This Week in Princeton History for November 14-20

In this week’s installment of our recurring series, students are setting fashion trends in nearby New York, alumni are memorialized, and more.

November 16, 1928—Lynn Carrick, Class of 1920, observes that current students are now setting fashion trends in New York.

Suffice it to point to such obvious departures from tradition as that black socks have been superseded by hose of kaleidoscopic flamboyance, that high shoes now excite derision, and that the emancipated male has acquired a plethora of new accoutrements which if worn on campus a decade ago would have been the cause of catcalls and abusive whistling and much leaning out of dormitory windows; and the articles which would have offended that austerer age are such innocent haberdashery as colored handkerchiefs, silk mufflers, spats, canes, yellow gloves, pastel shirts, and ice-cream suitings.

November 18, 1900—A memorial service is held in Murray Hall to commemorate the lives of George Y. Taylor, Class of 1882, and C. V. R. Hodge ’93, who died in the Boxer Rebellion in China.

Memorial tablet for George Yardley Taylor (Class of 1882) and Cortland Van Rensselater Hodge (Class of 1893), Marquand Chapel, Princeton University, ca. 1901. Undergraduate Alumni Records (AC104), Box 218.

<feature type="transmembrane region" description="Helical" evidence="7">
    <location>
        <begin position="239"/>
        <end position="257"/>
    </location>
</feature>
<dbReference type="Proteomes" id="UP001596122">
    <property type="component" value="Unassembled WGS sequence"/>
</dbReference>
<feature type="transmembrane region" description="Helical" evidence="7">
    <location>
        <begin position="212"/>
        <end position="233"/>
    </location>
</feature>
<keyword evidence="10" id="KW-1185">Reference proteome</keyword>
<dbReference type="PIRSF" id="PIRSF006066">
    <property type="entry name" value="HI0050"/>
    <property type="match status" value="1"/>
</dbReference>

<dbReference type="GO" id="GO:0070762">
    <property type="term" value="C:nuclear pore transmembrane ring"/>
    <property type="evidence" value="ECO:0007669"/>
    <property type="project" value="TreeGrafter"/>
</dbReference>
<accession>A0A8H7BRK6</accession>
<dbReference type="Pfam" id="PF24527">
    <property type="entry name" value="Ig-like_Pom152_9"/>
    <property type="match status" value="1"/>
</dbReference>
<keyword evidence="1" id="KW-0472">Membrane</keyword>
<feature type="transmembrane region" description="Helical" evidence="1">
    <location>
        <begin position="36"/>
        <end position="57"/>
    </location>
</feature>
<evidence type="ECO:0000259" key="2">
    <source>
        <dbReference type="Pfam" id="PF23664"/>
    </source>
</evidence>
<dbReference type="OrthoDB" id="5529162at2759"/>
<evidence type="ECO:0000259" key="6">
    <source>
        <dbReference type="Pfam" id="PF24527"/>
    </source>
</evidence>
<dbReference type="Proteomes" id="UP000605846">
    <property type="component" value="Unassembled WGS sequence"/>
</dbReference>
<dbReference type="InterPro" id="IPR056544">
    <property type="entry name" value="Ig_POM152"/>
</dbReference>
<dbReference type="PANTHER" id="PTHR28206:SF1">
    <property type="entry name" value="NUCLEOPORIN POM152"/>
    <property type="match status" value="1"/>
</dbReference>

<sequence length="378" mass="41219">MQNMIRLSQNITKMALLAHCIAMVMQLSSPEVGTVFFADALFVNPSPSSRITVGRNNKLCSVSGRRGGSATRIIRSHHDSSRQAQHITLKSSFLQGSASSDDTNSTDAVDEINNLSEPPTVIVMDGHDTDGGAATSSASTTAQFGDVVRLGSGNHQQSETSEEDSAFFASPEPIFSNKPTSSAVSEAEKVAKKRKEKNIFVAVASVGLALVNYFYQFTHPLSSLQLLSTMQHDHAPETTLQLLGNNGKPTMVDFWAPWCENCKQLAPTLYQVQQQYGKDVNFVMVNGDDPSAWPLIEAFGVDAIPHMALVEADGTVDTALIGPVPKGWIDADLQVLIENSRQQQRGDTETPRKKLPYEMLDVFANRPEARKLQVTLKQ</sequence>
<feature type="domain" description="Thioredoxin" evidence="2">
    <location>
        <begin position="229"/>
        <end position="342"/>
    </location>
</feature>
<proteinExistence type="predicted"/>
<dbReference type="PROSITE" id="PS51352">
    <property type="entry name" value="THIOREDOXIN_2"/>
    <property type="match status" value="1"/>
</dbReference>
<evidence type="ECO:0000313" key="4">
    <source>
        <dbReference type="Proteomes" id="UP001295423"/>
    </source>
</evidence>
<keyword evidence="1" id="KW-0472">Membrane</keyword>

November 19, 1804—A controversial resolution is proposed in the U.S. House of Representatives to exempt colleges from duty taxes on books and scientific equipment if purchased for their sole use for educational purposes. Rep. Samuel L. Mitchill of New York, who introduces the bill, says the motivation is that Princeton is expecting a large shipment of books from Europe and will be subject to paying duty taxes on them otherwise.

November 20, 1863—All of Princeton is reportedly dissatisfied with local train service:

The farmer, the mechanic, the merchant, the scholar who is not cloistered, the clergyman who goes from home, the professional man—the public man, the private gentleman, all join in speaking not with pride and satisfaction of “our railroad” as other communities speak of their railroads, but with sober and earnest dissatisfaction—nay, indignation at the treatment which Princeton has received in the matter of railroad facilities for years and years past.

For the previous installment in this series, click here.

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